The formula had a modicum of chance of working had Modi been able to fulfil any of even his not-so-wild promises – price control, help to farmers, some visible growth in jobs, controlling corruption, widening the circle and quality of education and health – most of which are within the realm of the possible, at least in part. But his performance on all of these scores is pitiful. Comparisons with the much-reviled UPA regime are now surfacing – to the detriment of Modi.
Divide and rule
It is understandable that Modi-Shah should avoid reference to vikas since last year, especially after the disastrous demonetisation. In the recent elections around the country, they have fallen back exclusively on the second string of their new statecraft: divide and rule. The dividend it paid them in Uttar Pradesh was overwhelming. It also follows, then, that the dividend that is now being withdrawn is also most dramatic in the recent UP by-polls, though this is largely true elsewhere as well. The message embedded in BJP’s defeats in the Hindutva heartland like Gorakhpur and Kairana (and not to forget Phulpur) could not have been delivered more vociferously.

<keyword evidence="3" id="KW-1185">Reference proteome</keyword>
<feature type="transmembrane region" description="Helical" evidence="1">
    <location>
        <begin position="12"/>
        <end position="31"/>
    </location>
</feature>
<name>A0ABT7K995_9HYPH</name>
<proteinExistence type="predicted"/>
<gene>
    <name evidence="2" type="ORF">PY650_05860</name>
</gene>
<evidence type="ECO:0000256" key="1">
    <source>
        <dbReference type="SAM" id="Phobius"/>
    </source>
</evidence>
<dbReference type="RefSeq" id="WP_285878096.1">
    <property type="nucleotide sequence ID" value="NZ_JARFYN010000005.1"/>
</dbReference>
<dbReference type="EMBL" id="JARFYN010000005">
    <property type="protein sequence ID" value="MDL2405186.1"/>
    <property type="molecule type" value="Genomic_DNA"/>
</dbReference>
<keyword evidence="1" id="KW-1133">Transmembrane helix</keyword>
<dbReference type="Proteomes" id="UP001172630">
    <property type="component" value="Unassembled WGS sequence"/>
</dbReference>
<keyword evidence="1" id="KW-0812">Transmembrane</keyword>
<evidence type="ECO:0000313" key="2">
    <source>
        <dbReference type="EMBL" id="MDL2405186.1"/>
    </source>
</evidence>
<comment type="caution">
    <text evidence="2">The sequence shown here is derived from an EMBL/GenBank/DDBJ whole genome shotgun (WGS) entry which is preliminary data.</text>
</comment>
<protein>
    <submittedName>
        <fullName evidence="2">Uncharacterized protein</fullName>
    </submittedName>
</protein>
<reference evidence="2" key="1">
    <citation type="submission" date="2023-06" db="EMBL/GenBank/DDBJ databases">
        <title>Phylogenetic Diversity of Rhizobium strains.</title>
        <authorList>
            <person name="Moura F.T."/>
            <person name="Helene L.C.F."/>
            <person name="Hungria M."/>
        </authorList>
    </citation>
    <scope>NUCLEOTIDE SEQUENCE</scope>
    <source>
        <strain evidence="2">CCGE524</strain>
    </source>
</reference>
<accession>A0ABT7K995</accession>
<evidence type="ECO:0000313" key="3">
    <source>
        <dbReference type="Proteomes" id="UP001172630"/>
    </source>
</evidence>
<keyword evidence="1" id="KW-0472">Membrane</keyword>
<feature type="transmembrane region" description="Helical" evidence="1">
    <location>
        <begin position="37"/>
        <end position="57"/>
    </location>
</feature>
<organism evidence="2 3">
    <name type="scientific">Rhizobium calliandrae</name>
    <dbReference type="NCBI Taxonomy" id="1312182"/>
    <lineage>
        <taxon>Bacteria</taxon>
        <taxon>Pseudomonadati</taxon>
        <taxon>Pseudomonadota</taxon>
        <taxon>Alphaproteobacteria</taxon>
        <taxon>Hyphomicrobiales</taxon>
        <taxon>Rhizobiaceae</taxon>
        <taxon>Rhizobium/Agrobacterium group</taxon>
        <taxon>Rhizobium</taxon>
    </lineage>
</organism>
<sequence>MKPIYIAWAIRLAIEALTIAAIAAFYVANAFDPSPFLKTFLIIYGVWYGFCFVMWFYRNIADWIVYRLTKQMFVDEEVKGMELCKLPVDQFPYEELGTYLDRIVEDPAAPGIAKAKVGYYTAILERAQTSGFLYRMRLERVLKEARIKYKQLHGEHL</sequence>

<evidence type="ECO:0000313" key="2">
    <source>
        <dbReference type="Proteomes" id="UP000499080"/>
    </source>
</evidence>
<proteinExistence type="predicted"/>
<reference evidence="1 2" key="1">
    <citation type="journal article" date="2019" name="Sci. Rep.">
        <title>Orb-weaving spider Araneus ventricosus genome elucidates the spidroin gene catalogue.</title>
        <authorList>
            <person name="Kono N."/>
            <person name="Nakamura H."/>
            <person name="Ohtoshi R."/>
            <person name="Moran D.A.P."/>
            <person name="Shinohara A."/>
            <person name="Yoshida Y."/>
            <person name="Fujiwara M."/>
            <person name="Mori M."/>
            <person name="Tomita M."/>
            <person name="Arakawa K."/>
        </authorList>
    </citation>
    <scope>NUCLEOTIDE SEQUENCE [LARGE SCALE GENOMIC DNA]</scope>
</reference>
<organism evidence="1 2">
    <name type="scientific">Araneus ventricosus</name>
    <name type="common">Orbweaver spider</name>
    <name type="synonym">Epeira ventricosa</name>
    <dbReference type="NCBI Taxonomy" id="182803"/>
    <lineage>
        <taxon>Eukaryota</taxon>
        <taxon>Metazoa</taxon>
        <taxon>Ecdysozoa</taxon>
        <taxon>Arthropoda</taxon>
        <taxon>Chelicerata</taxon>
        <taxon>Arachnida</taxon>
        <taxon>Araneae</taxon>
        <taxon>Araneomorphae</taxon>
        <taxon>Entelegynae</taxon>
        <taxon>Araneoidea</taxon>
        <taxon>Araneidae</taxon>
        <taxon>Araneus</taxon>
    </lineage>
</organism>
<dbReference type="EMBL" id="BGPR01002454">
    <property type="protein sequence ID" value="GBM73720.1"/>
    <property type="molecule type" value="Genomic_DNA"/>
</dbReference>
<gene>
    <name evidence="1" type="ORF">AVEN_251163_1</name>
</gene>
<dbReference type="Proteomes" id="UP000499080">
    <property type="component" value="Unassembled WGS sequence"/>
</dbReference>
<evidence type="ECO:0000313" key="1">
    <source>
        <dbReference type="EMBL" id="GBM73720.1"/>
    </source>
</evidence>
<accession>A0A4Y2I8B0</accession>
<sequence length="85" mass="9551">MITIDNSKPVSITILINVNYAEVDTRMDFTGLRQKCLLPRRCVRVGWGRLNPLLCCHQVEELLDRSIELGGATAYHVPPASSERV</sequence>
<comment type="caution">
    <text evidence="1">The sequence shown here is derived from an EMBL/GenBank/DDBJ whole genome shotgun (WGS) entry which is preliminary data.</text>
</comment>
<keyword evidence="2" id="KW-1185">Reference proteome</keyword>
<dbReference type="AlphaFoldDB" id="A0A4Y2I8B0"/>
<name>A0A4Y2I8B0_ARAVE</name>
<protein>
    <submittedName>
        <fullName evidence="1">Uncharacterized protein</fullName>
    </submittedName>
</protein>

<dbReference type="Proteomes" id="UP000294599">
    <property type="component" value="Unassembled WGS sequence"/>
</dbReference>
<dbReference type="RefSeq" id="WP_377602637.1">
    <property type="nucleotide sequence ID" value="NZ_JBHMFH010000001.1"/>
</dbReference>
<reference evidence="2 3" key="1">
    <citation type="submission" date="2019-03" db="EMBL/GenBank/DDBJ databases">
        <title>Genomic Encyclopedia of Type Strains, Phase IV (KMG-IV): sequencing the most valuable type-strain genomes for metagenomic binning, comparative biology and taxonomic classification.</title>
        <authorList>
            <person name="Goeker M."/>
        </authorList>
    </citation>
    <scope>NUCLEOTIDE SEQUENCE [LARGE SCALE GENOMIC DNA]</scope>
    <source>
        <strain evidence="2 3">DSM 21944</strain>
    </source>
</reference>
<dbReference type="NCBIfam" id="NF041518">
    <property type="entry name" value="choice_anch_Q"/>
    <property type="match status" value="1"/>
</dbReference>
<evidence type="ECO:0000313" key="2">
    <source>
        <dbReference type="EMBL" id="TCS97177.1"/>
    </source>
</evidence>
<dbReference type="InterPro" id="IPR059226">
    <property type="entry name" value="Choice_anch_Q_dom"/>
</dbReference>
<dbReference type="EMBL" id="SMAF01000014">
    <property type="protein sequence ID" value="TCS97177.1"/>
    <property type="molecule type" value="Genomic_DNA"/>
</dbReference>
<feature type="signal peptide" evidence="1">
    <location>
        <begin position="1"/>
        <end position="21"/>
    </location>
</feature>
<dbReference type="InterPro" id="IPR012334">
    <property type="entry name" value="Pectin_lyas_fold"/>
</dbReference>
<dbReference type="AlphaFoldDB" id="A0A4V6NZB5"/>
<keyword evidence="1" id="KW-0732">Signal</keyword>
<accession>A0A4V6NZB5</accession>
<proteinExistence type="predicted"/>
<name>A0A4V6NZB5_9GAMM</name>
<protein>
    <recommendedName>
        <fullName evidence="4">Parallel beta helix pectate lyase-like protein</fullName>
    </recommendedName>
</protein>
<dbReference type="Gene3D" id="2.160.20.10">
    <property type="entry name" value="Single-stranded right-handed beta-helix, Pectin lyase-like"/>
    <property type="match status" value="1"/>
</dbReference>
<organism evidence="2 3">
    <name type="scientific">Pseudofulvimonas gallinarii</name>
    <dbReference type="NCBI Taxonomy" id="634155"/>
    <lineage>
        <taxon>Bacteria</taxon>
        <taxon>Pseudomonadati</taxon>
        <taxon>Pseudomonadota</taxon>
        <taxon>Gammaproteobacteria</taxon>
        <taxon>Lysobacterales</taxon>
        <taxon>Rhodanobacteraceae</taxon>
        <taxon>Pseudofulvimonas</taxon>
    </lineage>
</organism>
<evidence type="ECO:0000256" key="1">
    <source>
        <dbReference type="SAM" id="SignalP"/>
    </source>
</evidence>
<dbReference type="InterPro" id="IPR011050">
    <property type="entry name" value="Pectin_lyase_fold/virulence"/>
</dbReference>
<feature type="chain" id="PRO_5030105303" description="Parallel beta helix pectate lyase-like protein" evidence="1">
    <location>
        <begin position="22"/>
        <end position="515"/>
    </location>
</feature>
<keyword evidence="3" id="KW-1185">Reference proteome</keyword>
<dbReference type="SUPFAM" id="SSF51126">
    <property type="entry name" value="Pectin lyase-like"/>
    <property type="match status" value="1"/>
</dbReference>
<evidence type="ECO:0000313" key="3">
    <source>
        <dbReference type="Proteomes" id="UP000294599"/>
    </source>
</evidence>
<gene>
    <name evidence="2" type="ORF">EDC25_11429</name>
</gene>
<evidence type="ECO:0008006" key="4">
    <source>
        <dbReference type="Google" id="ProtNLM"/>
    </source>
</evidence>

The opposition parties have also taken care on two counts: the realisation that electoral arithmetic is dead set against any single party including the BJP (remember 31% vote share in 2014) and therefore combining votes is the only open option; and to focus their campaign not on the agenda set by the BJP but on the everyday problems of the people, especially farmers and the youth. In other words, the agenda should be set not by the leaders but by the people. And in the end, people’s problems consist of earning their livelihood and moving on with their lives; looking into their neighbours’ kitchens does not fill their bellies.
Like this, the agenda the BJP-RSS had set is being set aside. Life is resurfacing to assert its supremacy over divisive strategies. Interestingly, massive help from the electronic and print media, the mainstay of the new statecraft, so decisive in 2014, too has fallen prey to the inevitable rule of diminishing returns. It is fair to say that the media too has had some honourable exceptions. Once again, life asserting itself over fakery.